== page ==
Paranoia in the cinema (part two)

Author/s Giorgio Villa
Publishing Year 2017 Issue 2017/2 Language Italian
Pages 10 P. 145-154 File size 104 KB
DOI 10.3280/PSOB2017-002011
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Roman Polanski is particularly sensitive to the "paranoid atmosphere" and has been a great master of the so-called psychoanalytic thriller since 1965 as shown by the movie Repulsion, but mostly visible in his Third-Floor Tenant movie (1976). The film industry can transmit the sense of strangeness of existence admirably due to its ability to bring out details that may appear irrelevant, but that communicate a profound discomfort. The film director also explores the relationship between paranormal and paranoia in the movie Rosemary’s Baby (1968); Stanley Kubrick in his masterpiece The Shining explores this theme as well. The subject of split personality appears in films such as Fight Club (1999) and Lenny (1974), but it takes on a more visionary and "dystopian" nature in Videodrome (1983) and eXistenz (1999) both directed by the Canadian David Cronenberg. Paranoia is accompanied by themes that are dear to science fiction films such as Invasion of the Body Snatchers (1956), 2001: A Space Odyssey (1968), Brazil (1985), Gattaca (1997) and The Matrix (1999). In these movies, the theme of the relationship between dictatorship and freedom is often shadowed.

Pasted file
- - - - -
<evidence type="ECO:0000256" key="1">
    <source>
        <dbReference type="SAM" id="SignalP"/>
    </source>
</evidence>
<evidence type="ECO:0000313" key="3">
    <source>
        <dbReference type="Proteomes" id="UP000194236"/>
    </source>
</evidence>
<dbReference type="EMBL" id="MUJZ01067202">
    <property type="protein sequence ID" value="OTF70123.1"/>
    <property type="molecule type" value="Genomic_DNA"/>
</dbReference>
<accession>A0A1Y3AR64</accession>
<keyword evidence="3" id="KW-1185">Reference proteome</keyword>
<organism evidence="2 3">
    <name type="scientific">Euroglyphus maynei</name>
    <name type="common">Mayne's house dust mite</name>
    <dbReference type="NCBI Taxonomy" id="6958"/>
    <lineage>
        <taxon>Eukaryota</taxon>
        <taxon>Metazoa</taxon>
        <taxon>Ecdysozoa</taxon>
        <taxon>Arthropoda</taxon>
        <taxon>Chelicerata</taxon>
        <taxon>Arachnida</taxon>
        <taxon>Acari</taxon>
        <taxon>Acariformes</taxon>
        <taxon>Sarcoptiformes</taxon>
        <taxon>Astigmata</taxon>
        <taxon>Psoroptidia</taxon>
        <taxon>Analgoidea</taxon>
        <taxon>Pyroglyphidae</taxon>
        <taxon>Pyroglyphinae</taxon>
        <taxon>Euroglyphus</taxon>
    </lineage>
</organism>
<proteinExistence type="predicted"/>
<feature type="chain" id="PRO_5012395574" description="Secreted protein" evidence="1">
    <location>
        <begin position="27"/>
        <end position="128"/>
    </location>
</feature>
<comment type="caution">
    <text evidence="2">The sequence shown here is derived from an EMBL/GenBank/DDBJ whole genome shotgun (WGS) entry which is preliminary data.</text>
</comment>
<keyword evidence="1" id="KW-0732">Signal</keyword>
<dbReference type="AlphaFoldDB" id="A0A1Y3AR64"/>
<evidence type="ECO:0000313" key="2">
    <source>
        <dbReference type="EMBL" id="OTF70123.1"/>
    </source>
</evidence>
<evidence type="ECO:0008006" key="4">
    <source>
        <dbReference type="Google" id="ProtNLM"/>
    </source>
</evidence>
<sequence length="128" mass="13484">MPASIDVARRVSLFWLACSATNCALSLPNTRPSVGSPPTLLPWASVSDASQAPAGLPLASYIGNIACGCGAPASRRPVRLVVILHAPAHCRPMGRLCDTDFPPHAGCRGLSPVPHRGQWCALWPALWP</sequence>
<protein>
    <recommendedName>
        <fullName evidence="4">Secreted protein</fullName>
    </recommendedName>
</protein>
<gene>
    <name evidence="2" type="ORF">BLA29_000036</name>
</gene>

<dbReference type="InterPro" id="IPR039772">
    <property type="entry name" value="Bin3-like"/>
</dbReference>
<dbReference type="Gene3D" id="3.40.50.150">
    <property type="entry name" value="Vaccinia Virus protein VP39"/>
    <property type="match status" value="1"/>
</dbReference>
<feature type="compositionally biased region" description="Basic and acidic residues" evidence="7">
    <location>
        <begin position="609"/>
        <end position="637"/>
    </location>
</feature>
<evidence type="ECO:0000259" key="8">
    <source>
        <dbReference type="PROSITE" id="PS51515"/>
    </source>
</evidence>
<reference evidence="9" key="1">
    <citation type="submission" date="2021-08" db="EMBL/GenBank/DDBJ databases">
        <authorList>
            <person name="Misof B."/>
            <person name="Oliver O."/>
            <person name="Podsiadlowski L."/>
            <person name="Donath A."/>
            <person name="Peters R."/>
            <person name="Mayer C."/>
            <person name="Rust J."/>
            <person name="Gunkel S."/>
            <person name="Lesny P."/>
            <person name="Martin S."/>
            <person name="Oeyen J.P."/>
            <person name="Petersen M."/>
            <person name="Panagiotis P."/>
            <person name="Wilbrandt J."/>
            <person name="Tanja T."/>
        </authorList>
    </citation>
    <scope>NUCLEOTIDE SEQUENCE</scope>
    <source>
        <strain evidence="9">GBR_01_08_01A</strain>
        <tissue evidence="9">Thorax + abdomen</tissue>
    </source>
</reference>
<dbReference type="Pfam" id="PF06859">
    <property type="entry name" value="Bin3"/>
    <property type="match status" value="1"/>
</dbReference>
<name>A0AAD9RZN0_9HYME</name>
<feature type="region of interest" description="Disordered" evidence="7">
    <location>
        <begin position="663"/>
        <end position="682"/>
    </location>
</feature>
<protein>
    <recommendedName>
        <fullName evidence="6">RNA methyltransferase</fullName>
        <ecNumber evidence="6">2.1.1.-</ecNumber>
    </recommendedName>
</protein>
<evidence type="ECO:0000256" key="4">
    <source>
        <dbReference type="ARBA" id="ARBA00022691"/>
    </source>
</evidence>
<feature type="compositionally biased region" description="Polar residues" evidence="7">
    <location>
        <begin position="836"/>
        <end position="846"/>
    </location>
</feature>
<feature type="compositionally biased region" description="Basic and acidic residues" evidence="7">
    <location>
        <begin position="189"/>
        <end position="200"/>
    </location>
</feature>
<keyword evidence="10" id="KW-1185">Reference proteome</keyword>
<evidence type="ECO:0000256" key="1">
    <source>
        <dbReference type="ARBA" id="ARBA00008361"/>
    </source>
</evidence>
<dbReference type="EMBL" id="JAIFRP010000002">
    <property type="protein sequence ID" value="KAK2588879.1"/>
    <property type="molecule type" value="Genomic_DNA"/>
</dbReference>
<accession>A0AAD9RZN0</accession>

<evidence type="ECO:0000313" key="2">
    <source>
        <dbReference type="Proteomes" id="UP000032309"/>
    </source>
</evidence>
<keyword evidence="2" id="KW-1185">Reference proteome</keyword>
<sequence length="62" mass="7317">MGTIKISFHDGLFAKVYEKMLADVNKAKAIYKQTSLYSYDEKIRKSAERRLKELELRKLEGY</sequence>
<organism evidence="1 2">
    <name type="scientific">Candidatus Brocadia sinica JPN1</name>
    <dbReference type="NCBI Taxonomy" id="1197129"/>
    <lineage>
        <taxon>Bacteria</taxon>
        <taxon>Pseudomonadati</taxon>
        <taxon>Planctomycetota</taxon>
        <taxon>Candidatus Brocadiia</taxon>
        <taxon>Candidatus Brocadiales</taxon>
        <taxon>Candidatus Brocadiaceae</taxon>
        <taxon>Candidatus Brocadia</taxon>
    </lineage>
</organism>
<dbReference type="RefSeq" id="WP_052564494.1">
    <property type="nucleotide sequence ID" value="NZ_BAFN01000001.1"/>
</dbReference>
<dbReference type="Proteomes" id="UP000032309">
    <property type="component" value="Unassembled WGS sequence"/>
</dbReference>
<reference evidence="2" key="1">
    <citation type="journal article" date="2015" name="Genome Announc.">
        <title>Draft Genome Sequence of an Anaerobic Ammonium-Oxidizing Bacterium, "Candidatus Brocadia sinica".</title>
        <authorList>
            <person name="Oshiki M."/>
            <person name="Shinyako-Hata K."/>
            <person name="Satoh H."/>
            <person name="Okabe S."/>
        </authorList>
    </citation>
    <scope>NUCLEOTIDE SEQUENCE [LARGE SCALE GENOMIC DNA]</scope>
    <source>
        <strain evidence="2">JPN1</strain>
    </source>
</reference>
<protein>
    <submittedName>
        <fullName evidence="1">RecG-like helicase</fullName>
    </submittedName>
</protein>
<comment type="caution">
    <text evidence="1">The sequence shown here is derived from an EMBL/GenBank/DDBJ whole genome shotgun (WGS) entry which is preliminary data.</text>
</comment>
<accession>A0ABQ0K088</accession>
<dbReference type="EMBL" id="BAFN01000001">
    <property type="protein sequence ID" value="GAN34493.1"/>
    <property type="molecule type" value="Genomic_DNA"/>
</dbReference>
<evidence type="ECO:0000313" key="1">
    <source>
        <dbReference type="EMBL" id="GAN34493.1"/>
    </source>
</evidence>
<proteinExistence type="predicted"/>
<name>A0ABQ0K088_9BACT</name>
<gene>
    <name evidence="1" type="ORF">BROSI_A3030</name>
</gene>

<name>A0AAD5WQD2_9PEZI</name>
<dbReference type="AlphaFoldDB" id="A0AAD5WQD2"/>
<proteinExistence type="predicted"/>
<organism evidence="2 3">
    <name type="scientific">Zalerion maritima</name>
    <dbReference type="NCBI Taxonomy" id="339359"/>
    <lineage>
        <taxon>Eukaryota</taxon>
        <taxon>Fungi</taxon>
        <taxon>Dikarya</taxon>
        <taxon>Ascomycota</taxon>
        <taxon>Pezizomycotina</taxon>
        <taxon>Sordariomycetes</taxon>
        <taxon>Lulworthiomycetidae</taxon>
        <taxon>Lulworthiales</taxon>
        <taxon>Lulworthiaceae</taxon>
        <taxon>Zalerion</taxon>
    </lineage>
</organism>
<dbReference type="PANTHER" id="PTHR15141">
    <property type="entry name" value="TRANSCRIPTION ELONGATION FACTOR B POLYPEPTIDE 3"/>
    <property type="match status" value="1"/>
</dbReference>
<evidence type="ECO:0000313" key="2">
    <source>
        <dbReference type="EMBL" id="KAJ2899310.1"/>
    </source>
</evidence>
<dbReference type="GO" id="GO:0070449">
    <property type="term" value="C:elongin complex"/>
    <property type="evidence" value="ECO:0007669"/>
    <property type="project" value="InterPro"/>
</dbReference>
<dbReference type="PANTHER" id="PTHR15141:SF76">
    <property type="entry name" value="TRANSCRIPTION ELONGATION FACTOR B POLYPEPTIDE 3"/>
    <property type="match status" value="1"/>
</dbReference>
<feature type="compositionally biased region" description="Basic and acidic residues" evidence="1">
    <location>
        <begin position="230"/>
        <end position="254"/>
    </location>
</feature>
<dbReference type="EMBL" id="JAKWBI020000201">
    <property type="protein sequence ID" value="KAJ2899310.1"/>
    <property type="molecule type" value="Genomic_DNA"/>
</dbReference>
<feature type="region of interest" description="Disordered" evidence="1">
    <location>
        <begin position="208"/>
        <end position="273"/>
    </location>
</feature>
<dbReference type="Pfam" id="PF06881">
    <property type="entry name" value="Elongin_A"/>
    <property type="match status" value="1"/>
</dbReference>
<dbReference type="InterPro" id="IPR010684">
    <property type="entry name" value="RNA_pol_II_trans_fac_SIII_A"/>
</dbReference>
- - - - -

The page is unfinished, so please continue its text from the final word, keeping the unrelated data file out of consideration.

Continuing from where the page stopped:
Keywords: Cinema; Split Personality; Paranormal; Science Fiction.

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Giorgio Villa, La paranoia nel cinema (seconda parte) in "PSICOBIETTIVO" 2/2017, pp 145-154, DOI: 10.3280/PSOB2017-002011